The plight of comfort women

An Associated Press photo of former comfort women Julia Porras (Philippines) and Lee Yong-su (South Korea) weeping during Third Women’s Solidarity Forum on Military Sexual Slavery by Japan in Seoul in 1995.

I first heard about comfort women in a conference on Asian Relations in Korea. They had invited a comfort woman to talk about her experience during the Japanese Occupation. I felt the tension as the translator attempted to censor the woman’s anti-Japanese sentiments because there were Japanese delegates present but we were all moved by the atrocities she had lived through. We felt her rage with an understanding that surpassed language, and collectively felt relief when their voices were heard.
The Korean government supported the plight of the comfort women, they emerged through the darkest parts of history with the healing hand of their country. As the woman wound down her speech, she mentioned that the others have not been as lucky. The ones from Malaysia, the Philippines and Indonesia are still struggling to be recognized.
It was then that I decided to change my thesis altogether and focus on the plight of the Filipino comfort women. It was a bold move with only a month to go, but I was determined to see it through.
I scourged the library for mentions of them. Philippine history books have always been scarce as historical scholarship is not heavily encouraged in our education system. The ones that they taught in secondary school have been scrubbed by Americans.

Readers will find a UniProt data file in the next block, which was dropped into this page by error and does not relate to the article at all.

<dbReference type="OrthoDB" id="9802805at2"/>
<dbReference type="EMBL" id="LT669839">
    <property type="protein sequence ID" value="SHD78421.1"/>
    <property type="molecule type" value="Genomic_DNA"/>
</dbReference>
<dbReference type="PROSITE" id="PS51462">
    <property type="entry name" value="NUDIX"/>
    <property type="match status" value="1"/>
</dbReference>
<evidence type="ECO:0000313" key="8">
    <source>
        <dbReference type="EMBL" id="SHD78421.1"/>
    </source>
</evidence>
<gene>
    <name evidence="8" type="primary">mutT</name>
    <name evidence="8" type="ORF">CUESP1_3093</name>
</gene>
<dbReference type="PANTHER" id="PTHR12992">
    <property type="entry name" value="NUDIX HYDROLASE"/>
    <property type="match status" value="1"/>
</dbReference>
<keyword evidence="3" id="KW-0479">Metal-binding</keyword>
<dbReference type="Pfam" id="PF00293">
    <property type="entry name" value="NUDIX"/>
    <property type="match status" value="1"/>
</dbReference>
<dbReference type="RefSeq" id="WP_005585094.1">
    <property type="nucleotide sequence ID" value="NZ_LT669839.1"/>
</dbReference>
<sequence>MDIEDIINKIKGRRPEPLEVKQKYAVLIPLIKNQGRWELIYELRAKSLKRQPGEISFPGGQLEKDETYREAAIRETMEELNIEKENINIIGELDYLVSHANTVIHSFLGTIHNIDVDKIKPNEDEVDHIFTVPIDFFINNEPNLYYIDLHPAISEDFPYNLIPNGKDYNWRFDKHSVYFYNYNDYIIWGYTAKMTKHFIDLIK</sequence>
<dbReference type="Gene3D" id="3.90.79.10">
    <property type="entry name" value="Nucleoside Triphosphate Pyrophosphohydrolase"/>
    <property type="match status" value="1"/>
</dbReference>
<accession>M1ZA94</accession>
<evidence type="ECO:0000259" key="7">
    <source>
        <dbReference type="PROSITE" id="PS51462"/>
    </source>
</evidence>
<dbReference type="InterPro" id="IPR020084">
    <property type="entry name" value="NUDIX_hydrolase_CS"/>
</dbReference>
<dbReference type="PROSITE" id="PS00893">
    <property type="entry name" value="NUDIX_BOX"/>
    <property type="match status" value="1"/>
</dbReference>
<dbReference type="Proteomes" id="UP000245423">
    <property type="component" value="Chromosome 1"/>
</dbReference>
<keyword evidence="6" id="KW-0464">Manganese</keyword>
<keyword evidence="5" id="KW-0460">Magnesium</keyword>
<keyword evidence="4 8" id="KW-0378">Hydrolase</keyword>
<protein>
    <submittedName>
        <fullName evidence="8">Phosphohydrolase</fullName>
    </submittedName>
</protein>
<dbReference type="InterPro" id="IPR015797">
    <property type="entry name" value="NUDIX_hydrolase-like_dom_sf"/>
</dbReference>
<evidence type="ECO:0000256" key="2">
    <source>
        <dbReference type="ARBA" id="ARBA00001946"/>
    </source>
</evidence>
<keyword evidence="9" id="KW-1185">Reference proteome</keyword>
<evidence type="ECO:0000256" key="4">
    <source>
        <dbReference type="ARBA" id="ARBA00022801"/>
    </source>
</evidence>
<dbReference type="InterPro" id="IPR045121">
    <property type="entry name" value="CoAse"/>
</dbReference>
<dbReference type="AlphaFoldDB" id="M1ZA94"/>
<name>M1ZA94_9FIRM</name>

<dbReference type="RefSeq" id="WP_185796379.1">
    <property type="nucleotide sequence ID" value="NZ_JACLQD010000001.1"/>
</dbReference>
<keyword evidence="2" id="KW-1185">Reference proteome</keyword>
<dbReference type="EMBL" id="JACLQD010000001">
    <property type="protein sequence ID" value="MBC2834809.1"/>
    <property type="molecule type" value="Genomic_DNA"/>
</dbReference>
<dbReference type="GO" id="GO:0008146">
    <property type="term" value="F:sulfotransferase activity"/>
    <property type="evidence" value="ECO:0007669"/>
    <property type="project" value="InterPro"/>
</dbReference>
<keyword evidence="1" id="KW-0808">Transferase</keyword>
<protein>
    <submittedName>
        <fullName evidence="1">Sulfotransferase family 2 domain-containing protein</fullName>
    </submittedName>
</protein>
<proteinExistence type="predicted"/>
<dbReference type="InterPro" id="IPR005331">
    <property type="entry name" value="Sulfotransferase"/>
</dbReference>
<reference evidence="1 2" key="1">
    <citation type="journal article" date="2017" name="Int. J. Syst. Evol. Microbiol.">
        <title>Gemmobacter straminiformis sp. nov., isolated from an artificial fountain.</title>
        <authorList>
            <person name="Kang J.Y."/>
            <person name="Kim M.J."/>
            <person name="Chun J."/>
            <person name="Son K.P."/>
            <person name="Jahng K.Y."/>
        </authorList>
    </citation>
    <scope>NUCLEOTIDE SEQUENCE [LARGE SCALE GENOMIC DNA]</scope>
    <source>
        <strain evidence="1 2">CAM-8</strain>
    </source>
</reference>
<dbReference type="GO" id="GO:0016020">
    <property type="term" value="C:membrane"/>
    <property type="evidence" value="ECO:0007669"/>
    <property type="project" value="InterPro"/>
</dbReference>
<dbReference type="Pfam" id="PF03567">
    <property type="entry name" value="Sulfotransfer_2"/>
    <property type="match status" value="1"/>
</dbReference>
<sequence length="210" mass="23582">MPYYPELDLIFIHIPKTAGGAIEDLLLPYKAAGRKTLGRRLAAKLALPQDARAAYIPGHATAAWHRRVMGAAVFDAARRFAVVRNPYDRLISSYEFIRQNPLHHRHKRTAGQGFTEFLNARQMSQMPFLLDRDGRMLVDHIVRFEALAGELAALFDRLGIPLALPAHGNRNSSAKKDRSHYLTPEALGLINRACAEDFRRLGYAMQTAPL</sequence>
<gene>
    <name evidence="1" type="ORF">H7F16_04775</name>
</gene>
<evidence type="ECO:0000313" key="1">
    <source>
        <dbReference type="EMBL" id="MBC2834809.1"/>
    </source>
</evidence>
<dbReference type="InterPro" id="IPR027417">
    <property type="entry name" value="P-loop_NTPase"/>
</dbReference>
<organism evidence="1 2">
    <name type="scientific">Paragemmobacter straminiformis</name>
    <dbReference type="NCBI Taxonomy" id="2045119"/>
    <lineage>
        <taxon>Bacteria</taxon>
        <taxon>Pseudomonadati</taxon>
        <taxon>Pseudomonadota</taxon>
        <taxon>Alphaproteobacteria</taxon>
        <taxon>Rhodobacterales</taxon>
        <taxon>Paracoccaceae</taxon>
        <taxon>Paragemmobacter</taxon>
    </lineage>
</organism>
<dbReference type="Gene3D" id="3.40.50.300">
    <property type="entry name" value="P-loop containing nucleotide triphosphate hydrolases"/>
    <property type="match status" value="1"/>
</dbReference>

There were wars that were omitted or glossed over, the Philippine-American War and the heavy death toll of our troops remain largely unexplored. The Vietnam War and the My Lai Massacre and so forth. So it was a huge surprise when I found a section about the comfort women in the American Historical Section of the library for literature.
The books gleaned on the logic behind the comfort stations of the Japanese forces. In order to understand this, we begin with Nanking (Nanjing), the last stronghold of China.
In 1937, Shanghai had already fallen after the Imperial Japanese army’s Pyrrhic victory. The Japanese forces decided to capture the then capital Nanking, perhaps to have a decisive victory once and for all. The Chinese refused to surrender, and its defense army (largely untrained) blocked roads, destroyed boats, and burnt nearby villages, to prevent widespread evacuation of the city’s residents.